Comparison sites also have eligibility checkers. These tools allow you to see credit cards from a range of providers for you’re likely to be approved if you apply. These eligibility checkers work in a similar way to the ones on providers’ websites but enable you to be pre-approved for cards from more than one company. Additionally, you may have to enter extra information on a comparison site for it to give you a list of cards that suit your needs. 

Try Uswitch’s eligibility checker

Could you be rejected for a pre-approved credit card?

Pre-approval gives you a high degree of certainty about whether you’ll be accepted for a particular credit card or not. However, the ultimate decision depends on the information you enter when you make your formal application and the card provider’s detailed assessment of your circumstances. This could include information it already has about you if you’re an existing customer.

You may be asked to provide more information in your application than you did when you checked your eligibility. The provider will also carry out a hard search of your credit report. 

You could be turned down if you:

  • Don’t give the same details on your application as you gave during the pre-approval process, or the information can’t be verified

  • Don’t pass ID and fraud checks

  • Give information on your application that doesn’t match that on your credit report

  • Have previously been a customer of the provider and the details it holds about you contradict those you gave during the pre-approval process

Note: It's a good idea to check your credit reports from the three credit reference agencies (Experian, Equifax and TransUnion) before you apply for credit to make sure the information on them is accurate and up to date.

What can you do if you are rejected for a credit card?

If you’re refused a credit card, don’t panic. Being refused by one provider doesn’t mean that you won’t be approved by another. However, you should avoid making too many applications for credit in a short space of time – no more than two or three every few months is a good guideline. In the meantime, it’s worth spending some time investigating why you may have been rejected and taking steps to improve your chance of success next time you apply.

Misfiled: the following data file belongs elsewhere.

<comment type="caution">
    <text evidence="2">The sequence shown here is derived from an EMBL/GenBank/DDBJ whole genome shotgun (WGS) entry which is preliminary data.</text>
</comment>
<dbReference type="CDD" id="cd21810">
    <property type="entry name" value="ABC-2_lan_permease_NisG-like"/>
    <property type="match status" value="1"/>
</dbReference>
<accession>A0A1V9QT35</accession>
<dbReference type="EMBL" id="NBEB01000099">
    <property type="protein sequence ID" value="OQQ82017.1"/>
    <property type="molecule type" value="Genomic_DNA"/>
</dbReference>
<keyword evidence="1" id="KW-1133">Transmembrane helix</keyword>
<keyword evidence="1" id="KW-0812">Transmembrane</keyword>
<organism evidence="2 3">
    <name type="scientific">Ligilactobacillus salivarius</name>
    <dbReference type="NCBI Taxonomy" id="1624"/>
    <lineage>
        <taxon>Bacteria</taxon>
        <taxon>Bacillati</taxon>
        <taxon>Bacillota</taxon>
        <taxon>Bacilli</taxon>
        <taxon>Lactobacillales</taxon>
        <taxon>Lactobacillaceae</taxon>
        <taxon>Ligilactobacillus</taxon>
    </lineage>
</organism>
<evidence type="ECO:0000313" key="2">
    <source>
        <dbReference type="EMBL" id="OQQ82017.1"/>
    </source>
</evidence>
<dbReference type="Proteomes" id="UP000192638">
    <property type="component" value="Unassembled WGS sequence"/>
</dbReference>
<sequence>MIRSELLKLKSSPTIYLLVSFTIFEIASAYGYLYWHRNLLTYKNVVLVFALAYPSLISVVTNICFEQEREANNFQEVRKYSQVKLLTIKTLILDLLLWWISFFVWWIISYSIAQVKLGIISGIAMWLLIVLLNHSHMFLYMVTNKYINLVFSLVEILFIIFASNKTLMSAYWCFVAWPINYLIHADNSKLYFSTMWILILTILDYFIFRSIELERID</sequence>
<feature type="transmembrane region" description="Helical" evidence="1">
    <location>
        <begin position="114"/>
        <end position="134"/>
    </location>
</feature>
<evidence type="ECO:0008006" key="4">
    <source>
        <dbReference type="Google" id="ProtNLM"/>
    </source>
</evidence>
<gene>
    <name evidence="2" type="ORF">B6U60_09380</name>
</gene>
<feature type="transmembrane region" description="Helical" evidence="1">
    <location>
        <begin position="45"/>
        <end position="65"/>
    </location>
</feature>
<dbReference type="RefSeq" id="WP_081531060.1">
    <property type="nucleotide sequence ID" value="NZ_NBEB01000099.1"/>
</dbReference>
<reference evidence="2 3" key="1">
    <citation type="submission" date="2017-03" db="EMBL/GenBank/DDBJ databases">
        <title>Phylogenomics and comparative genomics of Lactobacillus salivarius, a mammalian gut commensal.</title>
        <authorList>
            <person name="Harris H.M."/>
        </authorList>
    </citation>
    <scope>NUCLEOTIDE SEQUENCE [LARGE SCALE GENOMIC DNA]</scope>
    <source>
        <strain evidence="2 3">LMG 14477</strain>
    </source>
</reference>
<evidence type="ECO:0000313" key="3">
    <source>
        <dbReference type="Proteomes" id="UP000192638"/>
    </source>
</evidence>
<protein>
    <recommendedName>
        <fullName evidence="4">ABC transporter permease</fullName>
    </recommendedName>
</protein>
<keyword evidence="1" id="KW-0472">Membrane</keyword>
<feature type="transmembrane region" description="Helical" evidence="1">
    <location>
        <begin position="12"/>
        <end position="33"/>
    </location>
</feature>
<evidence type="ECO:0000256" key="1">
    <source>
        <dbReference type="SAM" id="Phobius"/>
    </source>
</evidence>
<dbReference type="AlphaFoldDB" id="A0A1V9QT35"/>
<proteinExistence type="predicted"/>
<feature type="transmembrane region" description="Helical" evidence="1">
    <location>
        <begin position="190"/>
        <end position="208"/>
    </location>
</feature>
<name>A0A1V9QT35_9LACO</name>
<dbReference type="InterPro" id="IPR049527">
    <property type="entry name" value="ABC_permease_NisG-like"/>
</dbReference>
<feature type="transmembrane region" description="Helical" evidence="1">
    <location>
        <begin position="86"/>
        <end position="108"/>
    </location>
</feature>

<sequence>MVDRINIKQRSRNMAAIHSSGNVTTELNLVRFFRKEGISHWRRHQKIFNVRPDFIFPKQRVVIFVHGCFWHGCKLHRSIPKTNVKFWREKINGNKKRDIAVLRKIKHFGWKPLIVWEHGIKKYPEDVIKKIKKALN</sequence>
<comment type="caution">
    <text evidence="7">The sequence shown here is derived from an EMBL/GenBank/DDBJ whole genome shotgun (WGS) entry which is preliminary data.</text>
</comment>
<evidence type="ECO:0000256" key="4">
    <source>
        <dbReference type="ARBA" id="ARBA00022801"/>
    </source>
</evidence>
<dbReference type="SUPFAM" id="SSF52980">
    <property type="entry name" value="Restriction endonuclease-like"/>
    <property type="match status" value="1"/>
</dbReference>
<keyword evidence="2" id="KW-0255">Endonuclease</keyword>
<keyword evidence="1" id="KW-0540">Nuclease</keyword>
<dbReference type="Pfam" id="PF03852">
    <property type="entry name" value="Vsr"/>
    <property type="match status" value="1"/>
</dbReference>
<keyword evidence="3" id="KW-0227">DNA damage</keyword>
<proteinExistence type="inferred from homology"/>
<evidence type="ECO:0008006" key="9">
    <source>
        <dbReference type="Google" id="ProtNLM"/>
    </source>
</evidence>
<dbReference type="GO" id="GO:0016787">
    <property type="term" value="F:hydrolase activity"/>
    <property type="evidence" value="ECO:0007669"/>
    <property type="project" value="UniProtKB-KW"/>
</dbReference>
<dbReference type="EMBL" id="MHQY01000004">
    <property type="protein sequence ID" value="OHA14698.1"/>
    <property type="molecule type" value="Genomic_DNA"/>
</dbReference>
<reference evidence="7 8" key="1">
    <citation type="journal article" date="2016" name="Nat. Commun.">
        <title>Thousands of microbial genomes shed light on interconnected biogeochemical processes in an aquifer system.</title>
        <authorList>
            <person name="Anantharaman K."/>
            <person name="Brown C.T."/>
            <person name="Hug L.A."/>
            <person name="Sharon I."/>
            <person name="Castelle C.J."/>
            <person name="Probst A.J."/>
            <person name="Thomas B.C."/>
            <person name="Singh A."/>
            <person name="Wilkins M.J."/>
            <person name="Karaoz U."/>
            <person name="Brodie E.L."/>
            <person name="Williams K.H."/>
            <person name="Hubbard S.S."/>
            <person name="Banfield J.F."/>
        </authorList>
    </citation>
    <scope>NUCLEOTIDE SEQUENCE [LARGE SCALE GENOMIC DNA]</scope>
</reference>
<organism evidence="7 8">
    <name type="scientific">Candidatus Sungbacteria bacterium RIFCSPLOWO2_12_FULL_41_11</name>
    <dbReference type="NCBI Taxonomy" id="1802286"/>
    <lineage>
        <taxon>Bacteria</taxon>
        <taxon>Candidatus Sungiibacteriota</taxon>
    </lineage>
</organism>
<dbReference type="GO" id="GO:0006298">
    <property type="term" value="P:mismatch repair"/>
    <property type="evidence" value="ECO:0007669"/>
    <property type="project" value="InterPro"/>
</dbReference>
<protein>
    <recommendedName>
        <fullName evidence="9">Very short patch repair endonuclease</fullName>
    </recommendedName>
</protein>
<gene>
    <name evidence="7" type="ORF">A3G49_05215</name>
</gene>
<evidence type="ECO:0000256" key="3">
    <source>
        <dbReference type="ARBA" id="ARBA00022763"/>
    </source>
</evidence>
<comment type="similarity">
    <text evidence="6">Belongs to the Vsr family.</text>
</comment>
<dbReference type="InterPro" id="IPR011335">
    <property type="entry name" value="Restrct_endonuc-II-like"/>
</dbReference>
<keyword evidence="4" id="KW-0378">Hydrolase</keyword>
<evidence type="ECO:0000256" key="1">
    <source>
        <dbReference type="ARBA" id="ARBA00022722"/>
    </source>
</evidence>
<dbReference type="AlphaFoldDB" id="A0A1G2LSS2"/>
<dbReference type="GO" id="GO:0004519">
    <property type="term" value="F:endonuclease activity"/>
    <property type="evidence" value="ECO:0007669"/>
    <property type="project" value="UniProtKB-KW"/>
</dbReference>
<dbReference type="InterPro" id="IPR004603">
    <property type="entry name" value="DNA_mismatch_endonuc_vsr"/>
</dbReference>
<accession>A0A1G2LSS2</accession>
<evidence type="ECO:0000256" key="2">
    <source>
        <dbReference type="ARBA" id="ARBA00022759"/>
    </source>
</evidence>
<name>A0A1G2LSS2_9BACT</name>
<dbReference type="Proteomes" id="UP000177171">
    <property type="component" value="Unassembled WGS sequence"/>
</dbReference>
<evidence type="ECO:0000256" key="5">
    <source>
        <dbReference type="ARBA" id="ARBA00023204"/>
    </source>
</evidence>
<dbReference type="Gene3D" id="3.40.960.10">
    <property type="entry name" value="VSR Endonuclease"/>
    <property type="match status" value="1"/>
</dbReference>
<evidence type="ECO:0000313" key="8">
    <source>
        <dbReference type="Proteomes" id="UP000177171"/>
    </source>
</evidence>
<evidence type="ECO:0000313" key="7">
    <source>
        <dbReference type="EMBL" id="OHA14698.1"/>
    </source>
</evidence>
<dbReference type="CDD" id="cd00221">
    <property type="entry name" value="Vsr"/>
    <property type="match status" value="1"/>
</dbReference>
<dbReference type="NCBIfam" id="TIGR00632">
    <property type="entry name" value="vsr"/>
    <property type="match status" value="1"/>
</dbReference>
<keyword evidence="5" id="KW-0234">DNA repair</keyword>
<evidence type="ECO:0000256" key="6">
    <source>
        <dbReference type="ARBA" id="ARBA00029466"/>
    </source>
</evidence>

You might not be told why your application was rejected but common reasons include:

  • Failed ID check: The provider was unable to verify your identity and address

  • No credit history: If you don’t have enough of a credit history, the provider can’t check whether you’re likely to repay your debts

  • Poor credit history: This could be because you’ve missed payments or defaulted on loans. A poor credit history could make the provider think that you’re a risky customer to take on 

  • Too many applications: You have applied for credit multiple times over a short period, which can suggest you’re struggling financially

  • Incorrect information: Your application contained errors

  • Ineligibility: You don’t meet the credit card provider’s specific lending criteria or are not part of its target market

There are things you can do to rectify some of these. These include:

  • Registering to vote

  • Making sure there’s no incorrect information on your credit reports

  • Building up your credit history by using a credit builder credit card

  • Reducing any existing debts so you’re using less of your available credit

  • Shopping around for a credit card that suits your circumstances

It’s a good idea to wait for at least three months before applying again.